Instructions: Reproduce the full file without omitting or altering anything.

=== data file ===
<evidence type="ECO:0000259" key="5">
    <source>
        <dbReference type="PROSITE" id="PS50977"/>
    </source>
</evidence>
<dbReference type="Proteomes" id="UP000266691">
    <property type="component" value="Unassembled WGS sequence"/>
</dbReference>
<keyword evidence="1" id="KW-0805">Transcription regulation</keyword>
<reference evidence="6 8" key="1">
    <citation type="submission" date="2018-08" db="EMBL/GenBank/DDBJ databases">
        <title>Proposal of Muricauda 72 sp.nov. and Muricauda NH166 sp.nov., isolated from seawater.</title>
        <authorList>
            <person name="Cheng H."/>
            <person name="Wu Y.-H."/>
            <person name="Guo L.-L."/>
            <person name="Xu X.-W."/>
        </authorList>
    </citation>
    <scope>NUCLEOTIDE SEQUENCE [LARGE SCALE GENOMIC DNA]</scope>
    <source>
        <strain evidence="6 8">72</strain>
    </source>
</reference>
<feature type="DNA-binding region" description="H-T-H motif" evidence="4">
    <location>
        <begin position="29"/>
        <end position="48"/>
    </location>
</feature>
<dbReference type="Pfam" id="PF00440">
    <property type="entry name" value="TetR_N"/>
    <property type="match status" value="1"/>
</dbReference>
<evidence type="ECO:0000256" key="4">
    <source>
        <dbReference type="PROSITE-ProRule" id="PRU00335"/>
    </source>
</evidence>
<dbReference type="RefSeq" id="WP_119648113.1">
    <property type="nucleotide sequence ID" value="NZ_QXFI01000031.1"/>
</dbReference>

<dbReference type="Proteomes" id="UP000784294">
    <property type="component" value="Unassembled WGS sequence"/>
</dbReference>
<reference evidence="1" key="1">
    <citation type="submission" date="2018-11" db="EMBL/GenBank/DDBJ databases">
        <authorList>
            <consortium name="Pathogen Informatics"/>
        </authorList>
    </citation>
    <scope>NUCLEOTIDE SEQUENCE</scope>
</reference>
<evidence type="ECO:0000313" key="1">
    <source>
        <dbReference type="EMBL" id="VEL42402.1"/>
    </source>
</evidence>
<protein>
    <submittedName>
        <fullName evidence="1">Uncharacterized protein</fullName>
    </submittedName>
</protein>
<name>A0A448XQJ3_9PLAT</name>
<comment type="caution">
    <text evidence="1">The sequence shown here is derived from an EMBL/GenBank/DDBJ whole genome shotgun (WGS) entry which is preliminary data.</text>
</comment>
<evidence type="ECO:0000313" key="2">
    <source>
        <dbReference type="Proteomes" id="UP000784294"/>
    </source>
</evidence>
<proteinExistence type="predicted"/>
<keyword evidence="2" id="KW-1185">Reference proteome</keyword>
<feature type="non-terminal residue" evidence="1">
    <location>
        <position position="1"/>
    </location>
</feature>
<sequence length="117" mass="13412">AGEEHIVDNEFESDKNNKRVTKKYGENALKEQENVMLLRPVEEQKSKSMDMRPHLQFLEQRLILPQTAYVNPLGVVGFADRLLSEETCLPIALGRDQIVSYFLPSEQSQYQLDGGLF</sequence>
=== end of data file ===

<evidence type="ECO:0000259" key="5">
    <source>
        <dbReference type="PROSITE" id="PS50977"/>
    </source>
</evidence>
<dbReference type="Proteomes" id="UP000266691">
    <property type="component" value="Unassembled WGS sequence"/>
</dbReference>
<keyword evidence="1" id="KW-0805">Transcription regulation</keyword>
<reference evidence="6 8" key="1">
    <citation type="submission" date="2018-08" db="EMBL/GenBank/DDBJ databases">
        <title>Proposal of Muricauda 72 sp.nov. and Muricauda NH166 sp.nov., isolated from seawater.</title>
        <authorList>
            <person name="Cheng H."/>
            <person name="Wu Y.-H."/>
            <person name="Guo L.-L."/>
            <person name="Xu X.-W."/>
        </authorList>
    </citation>
    <scope>NUCLEOTIDE SEQUENCE [LARGE SCALE GENOMIC DNA]</scope>
    <source>
        <strain evidence="6 8">72</strain>
    </source>
</reference>
<feature type="DNA-binding region" description="H-T-H motif" evidence="4">
    <location>
        <begin position="29"/>
        <end position="48"/>
    </location>
</feature>
<dbReference type="Pfam" id="PF00440">
    <property type="entry name" value="TetR_N"/>
    <property type="match status" value="1"/>
</dbReference>
<evidence type="ECO:0000256" key="4">
    <source>
        <dbReference type="PROSITE-ProRule" id="PRU00335"/>
    </source>
</evidence>
<dbReference type="RefSeq" id="WP_119648113.1">
    <property type="nucleotide sequence ID" value="NZ_QXFI01000031.1"/>
</dbReference>

<dbReference type="Proteomes" id="UP000784294">
    <property type="component" value="Unassembled WGS sequence"/>
</dbReference>
<reference evidence="1" key="1">
    <citation type="submission" date="2018-11" db="EMBL/GenBank/DDBJ databases">
        <authorList>
            <consortium name="Pathogen Informatics"/>
        </authorList>
    </citation>
    <scope>NUCLEOTIDE SEQUENCE</scope>
</reference>
<evidence type="ECO:0000313" key="1">
    <source>
        <dbReference type="EMBL" id="VEL42402.1"/>
    </source>
</evidence>
<protein>
    <submittedName>
        <fullName evidence="1">Uncharacterized protein</fullName>
    </submittedName>
</protein>
<name>A0A448XQJ3_9PLAT</name>
<comment type="caution">
    <text evidence="1">The sequence shown here is derived from an EMBL/GenBank/DDBJ whole genome shotgun (WGS) entry which is preliminary data.</text>
</comment>
<evidence type="ECO:0000313" key="2">
    <source>
        <dbReference type="Proteomes" id="UP000784294"/>
    </source>
</evidence>
<proteinExistence type="predicted"/>
<keyword evidence="2" id="KW-1185">Reference proteome</keyword>
<feature type="non-terminal residue" evidence="1">
    <location>
        <position position="1"/>
    </location>
</feature>
<sequence length="117" mass="13412">AGEEHIVDNEFESDKNNKRVTKKYGENALKEQENVMLLRPVEEQKSKSMDMRPHLQFLEQRLILPQTAYVNPLGVVGFADRLLSEETCLPIALGRDQIVSYFLPSEQSQYQLDGGLF</sequence>